This is just a quick post to describe how to use the JSUnit MSBuild task (which you can download here). JSUnit currently ships with JUnit fixtures and ant wrappers to call these – this is essentially an MSBuild task wrapper around the StandaloneTest JUnit fixture (and so requires Java as well). Also there are a few things to bear in mind if you use this in a continuous integration scenario, namely that the process will need to fire up your browser of choice and so will need to interact with the desktop, and that with the current state of JSUnit it is best to access the test runner / pages over http (instead of using file://). Don’t forget you can’t mix and match file: and http: otherwise you’ll get x-site scripting errors in certain browsers.
Anyhoo, to use the task, first include it in your build file like so:
I’ve previously defined the MSBuildJSUnitTasksPath property to point to the directory where the MSBuild.JSUnit.Tasks.Targets and MSBuild.JSUnit.Tasks.dll are located. Having imported the targets you can then call the task using:
BrowserFileNames="c:program filesInternet Exploreriexplore.exe"
<Output TaskParameter="TestsFailed" PropertyName="JSUnit_Failed" />
<Output TaskParameter="TestsPassed" PropertyName="JSUnit_Passed" />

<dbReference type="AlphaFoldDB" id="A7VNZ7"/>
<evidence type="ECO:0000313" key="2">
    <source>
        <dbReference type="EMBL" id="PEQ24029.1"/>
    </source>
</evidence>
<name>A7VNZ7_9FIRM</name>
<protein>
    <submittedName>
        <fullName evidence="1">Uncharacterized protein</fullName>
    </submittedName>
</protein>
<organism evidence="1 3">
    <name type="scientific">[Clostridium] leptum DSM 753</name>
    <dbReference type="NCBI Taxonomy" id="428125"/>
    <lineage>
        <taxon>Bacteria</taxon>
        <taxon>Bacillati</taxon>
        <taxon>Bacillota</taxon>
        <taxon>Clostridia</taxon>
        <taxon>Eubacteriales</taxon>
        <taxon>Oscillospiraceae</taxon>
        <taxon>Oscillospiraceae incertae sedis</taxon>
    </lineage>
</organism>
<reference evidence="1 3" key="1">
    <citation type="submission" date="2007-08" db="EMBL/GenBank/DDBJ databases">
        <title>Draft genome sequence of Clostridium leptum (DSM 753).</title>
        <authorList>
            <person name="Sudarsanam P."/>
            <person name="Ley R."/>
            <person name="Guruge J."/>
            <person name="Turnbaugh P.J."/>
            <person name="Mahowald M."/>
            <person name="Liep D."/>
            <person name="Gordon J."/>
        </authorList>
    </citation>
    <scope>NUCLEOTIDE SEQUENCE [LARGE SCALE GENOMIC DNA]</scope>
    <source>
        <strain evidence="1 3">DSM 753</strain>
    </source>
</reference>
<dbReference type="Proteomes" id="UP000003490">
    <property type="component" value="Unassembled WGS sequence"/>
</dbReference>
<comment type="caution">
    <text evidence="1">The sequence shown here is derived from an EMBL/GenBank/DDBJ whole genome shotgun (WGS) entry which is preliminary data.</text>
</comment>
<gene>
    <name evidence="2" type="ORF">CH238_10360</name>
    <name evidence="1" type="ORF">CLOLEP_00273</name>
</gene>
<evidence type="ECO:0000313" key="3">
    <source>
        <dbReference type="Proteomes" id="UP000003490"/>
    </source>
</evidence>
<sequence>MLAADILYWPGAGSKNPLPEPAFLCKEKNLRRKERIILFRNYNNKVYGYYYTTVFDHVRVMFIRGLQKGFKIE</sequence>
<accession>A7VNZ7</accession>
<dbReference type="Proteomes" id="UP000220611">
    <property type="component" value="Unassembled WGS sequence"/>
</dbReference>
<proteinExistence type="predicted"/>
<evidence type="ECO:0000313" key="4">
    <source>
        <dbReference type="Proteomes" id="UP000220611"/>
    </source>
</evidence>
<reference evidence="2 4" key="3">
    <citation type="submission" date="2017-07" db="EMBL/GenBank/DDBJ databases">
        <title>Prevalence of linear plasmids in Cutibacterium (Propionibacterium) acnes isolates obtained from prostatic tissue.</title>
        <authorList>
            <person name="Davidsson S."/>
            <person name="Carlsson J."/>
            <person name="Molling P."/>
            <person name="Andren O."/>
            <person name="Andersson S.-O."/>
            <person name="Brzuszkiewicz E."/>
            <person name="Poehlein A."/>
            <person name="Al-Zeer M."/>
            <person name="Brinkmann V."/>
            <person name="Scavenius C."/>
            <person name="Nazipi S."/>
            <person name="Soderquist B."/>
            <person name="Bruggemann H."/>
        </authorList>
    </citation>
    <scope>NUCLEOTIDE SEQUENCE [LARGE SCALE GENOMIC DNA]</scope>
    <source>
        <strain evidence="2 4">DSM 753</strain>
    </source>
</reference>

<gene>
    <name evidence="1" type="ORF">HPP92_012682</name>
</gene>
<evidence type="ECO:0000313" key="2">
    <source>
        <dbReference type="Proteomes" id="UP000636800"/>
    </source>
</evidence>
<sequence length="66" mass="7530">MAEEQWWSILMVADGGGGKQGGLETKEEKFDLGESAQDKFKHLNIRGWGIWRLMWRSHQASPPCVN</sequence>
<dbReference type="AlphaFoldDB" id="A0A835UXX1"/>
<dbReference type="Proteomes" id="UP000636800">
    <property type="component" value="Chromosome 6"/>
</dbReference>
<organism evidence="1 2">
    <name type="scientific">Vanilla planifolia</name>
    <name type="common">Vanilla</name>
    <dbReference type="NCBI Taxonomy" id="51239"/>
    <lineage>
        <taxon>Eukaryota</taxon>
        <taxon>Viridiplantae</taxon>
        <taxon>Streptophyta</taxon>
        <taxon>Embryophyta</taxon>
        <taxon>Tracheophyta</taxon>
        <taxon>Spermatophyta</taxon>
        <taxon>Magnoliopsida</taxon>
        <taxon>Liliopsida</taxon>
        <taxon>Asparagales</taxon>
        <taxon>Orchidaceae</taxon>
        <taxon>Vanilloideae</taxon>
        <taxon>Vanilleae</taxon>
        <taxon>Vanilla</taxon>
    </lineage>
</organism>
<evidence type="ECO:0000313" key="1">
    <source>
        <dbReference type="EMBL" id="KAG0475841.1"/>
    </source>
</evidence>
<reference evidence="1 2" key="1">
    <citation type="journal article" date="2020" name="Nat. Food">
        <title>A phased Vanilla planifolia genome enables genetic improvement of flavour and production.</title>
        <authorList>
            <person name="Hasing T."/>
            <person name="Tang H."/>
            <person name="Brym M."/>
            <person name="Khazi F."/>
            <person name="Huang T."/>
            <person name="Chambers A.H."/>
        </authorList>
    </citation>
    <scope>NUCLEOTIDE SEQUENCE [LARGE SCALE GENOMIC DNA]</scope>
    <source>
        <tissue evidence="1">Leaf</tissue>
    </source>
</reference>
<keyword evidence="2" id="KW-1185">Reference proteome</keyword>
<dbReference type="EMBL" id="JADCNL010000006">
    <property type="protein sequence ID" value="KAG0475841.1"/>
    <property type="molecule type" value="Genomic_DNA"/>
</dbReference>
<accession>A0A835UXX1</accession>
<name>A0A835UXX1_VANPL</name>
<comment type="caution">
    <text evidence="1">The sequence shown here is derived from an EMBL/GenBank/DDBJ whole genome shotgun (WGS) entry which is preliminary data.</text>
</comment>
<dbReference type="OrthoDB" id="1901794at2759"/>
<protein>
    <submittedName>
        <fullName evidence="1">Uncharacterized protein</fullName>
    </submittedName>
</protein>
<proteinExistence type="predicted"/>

<Output TaskParameter="TestsRun" PropertyName="JSUnit_Run" />
A few things are going on here. This task will attempt to call the JUnit test provided by JSUnit. This fires up a results server on port 3333 and then loads IE with the specified test runner / test page causing the results to be submitted to the results server and an xml report generated. This report will be placed in the location specified by LogsDirectory along with an HTML report generated by the MSBuild task. The output parameters capture the test statistics if you need to use them later (e.g. for TeamCity reporting ) but remember these only work if the tests succeed (hence the ContinueOnError=”true”). You can then cause the build to fail by looking at the output parameter if you need to.